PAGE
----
(CNN) -- "Beauty" seemed somehow insufficient a description for the sounds that came from Ravi Shankar's sitar in a concert hall. It was as if nature itself were being replicated on the stage, whether it was gentle summer rain or late-autumn wind having its way with the landscape. There would be intense engagement between Shankar and his ensemble as they summoned into being tempests of interlocking phrases that seemed to coil and unravel at will. The audience would be enraptured, transported, energized into enthusiastic applause.
And this was before the actual performance started.
"If you enjoyed the tuning up that much, I hope you enjoy the music even more," Shankar can be heard saying on the recording of the 1971 Concert for Bangladesh addressing the appreciative, if nonplussed crowd at Madison Square Garden. It wasn't the first, or last time he gently (at times, not so gently) reproved audiences who, even with the benefit of his warnings, took the preliminaries for the actual recitals. Some learned, some never did -- and then there were those who really did enjoy the tuning-up as much as what followed.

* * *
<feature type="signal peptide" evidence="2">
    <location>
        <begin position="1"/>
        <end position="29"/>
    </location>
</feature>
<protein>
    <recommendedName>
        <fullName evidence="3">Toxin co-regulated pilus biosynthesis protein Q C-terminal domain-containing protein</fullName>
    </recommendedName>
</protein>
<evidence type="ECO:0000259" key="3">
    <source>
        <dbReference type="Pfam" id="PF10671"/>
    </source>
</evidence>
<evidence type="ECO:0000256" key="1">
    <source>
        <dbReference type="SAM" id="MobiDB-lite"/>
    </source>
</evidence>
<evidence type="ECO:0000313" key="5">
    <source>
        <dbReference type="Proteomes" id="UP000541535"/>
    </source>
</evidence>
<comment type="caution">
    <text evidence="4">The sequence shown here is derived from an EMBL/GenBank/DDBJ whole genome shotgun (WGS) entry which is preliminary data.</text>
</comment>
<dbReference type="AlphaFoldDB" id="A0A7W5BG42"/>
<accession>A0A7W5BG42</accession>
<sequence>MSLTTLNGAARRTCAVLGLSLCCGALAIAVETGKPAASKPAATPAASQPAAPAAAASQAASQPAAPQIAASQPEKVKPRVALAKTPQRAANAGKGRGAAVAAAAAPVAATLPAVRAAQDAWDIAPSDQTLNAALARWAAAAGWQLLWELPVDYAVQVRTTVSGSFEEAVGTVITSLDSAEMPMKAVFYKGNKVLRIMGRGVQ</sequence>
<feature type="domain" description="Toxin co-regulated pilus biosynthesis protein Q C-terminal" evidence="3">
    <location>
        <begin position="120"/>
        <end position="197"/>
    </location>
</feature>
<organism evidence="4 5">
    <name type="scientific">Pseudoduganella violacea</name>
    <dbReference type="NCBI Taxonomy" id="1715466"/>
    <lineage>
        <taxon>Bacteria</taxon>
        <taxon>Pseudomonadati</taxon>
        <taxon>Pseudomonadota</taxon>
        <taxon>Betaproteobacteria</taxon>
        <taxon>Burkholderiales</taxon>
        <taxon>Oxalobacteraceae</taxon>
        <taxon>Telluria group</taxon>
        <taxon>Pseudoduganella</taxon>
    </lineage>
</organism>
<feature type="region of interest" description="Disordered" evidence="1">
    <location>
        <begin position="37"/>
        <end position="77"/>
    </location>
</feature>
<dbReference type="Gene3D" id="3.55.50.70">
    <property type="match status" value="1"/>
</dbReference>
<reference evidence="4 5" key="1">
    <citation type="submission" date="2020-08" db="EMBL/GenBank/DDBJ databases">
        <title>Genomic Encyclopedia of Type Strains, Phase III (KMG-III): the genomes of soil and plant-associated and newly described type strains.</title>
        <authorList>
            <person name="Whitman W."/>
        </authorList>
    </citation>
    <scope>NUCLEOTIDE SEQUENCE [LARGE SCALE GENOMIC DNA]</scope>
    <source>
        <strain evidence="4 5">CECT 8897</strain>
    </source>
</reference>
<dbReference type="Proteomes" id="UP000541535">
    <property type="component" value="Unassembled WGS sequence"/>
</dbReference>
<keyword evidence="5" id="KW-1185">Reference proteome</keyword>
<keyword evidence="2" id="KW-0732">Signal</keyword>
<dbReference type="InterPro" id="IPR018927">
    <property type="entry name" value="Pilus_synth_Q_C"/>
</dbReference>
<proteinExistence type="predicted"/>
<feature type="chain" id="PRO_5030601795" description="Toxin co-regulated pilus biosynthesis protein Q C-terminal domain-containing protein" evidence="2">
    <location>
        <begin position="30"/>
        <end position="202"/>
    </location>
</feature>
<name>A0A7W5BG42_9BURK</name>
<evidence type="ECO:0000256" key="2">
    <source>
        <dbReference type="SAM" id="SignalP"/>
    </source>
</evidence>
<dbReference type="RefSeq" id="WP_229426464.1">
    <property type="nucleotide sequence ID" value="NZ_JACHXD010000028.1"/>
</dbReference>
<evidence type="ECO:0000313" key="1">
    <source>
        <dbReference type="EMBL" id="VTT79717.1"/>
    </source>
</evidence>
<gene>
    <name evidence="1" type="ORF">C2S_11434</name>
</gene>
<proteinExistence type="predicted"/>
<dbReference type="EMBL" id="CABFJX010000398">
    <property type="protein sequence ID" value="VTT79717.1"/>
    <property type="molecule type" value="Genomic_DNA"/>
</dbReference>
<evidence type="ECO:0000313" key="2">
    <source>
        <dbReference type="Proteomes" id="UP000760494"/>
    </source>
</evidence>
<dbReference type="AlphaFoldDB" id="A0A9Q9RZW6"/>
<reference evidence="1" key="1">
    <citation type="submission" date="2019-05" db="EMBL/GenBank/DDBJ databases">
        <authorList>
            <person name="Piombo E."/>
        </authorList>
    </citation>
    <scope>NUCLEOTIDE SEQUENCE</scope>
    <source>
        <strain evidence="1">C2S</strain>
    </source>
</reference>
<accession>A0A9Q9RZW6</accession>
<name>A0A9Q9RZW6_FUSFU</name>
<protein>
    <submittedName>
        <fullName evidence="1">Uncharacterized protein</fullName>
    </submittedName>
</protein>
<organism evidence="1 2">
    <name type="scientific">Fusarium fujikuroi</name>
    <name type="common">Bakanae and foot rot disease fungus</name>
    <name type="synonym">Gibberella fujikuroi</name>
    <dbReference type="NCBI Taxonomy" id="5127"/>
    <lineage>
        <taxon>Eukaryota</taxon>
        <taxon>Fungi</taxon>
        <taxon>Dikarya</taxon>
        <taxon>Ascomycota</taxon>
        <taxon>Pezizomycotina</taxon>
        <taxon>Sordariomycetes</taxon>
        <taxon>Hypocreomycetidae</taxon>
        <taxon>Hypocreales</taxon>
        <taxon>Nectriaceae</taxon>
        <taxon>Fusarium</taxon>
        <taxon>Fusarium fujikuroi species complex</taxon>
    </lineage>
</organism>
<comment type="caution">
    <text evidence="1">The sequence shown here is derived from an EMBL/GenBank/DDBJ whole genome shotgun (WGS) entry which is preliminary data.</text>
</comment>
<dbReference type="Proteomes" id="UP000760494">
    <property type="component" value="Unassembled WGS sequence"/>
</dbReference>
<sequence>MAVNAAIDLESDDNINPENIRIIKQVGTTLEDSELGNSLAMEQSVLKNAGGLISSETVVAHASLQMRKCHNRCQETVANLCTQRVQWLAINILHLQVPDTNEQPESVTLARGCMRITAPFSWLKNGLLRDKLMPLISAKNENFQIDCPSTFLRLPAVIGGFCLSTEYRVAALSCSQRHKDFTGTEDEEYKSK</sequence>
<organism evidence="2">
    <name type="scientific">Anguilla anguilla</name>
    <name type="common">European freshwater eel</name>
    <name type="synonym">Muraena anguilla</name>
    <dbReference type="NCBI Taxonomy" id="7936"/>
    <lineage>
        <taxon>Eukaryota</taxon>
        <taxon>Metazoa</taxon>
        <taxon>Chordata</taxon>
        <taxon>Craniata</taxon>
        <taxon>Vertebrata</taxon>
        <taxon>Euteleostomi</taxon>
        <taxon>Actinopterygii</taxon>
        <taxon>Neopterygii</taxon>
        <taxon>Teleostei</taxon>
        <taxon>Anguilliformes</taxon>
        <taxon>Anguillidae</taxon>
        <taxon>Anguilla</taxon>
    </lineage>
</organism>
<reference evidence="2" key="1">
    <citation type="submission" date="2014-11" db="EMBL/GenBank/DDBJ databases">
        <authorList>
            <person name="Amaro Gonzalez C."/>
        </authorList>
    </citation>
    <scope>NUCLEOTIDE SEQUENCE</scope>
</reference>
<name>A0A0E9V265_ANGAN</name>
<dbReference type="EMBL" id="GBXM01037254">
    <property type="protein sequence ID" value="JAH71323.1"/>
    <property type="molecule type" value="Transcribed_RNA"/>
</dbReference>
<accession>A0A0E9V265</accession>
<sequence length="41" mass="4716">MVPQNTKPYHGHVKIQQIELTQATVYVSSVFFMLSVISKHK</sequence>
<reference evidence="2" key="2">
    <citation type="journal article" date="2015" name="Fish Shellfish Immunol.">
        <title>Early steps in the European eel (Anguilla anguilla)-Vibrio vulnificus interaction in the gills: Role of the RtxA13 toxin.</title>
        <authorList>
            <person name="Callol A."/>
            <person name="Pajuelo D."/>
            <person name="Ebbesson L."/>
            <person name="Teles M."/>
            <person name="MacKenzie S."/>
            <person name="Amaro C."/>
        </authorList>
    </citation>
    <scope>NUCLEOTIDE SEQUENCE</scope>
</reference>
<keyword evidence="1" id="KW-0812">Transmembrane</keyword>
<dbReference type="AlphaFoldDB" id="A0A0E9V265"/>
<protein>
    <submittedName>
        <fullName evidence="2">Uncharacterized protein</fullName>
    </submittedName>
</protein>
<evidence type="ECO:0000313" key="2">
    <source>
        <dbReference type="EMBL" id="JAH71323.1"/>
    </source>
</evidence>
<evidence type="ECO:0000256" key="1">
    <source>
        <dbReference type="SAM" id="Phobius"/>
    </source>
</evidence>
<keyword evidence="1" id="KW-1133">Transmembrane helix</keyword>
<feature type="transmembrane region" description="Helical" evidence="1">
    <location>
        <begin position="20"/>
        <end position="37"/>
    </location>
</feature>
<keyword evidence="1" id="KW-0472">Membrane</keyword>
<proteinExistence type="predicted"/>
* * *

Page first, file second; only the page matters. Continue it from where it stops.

Whatever his audience's reaction, Shankar, who died Tuesday at age 92 after undergoing heart surgery, seemed to accept it all with benign imperiousness and regal warmth. As emissary for a classical tradition of Indian music, Shankar was winning over global audiences for that music in greater numbers than could have been imagined when he started learning the music of raga almost 70 years ago.